M-RCBG Associate Working Paper No. 214

Earned Wage Access:  An Innovation in Financial Inclusion?

Marshall Lux
Cherie Chung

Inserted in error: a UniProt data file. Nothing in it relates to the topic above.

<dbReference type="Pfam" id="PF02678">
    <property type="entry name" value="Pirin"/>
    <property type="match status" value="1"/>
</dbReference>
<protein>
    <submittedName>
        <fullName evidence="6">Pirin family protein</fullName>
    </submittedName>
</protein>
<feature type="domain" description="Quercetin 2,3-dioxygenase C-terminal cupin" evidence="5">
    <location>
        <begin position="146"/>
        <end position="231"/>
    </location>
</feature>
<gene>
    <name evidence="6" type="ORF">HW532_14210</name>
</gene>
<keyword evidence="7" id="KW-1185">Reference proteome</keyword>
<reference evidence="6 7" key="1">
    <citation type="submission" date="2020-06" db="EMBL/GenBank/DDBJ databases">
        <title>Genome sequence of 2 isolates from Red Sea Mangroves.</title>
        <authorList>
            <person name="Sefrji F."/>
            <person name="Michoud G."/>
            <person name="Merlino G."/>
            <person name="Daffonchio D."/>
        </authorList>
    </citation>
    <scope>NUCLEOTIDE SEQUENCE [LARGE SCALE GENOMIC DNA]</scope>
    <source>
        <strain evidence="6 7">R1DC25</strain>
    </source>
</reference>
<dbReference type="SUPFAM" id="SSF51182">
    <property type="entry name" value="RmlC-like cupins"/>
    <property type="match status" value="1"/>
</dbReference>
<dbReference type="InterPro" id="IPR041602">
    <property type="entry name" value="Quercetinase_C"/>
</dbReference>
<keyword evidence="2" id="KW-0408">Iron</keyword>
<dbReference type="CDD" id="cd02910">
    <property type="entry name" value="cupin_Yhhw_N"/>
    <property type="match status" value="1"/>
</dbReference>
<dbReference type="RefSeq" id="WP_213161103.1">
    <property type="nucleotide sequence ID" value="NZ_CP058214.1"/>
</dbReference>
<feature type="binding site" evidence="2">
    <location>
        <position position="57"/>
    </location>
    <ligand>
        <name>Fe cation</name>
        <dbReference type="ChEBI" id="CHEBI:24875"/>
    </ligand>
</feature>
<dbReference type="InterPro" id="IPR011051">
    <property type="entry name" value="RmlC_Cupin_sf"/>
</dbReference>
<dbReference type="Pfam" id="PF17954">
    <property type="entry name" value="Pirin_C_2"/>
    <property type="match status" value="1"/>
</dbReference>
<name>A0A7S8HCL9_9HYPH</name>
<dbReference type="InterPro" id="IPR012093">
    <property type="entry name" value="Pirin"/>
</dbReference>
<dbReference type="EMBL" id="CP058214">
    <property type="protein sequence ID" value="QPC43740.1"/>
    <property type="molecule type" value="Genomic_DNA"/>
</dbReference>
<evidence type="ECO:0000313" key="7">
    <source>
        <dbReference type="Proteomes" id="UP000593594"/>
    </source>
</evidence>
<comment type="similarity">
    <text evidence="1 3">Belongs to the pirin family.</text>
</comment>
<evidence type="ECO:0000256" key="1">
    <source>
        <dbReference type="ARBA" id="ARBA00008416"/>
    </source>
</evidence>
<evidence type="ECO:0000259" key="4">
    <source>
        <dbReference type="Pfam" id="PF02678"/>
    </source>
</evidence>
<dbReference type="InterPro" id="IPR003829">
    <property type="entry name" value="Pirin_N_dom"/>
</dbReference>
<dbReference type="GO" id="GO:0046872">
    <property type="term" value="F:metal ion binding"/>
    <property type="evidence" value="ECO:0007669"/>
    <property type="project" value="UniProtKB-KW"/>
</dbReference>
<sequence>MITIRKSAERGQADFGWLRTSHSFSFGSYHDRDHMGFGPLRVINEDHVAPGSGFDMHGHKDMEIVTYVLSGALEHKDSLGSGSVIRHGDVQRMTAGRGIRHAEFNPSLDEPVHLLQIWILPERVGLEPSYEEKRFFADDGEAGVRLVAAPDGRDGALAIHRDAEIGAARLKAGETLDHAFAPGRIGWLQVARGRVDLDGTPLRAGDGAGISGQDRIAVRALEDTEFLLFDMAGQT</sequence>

Since the early 2010s, fintech companies have both gone directly to employees or partnered with employers to provide access to a portion of employees’ earned wages before payday. The growth of these companies, known as Earned Wage Access (EWA) companies, was accelerated significantly during the COVID-19 pandemic. Millions of workers and hundreds of employers are now advancing billions of dollars of wages each year. Despite this rapid growth, jurisdiction over the product remains unclear, and the product sits in a legal gray area. Consumer advocates, regulators on the state and federal level, the EWA industry, and employers have all acknowledged the need for regulatory clarity. This working paper investigates the origins of EWA, provides an overview of the current business models and players, explores the implications of EWA product design with a focus on consumer financial health, and identifies areas of ambiguity in the current regulation. It recommends that moving forward, regulators should outline what constitutes a “Covered” EWA program by focusing on models that contract directly with employers, disallowing tips, and clarifying guidance on subscription models and other allowable finance charges. Beyond this, providers need to be transparent about the fees they charge and the rights they ask consumers to waive while upholding high – and statutory – data usage and privacy standards. Such guidance would ensure the continued benefits of employer-sponsored EWA, delivered in a meaningful and sustainable context that improves employee welfare while preventing unfair harms.

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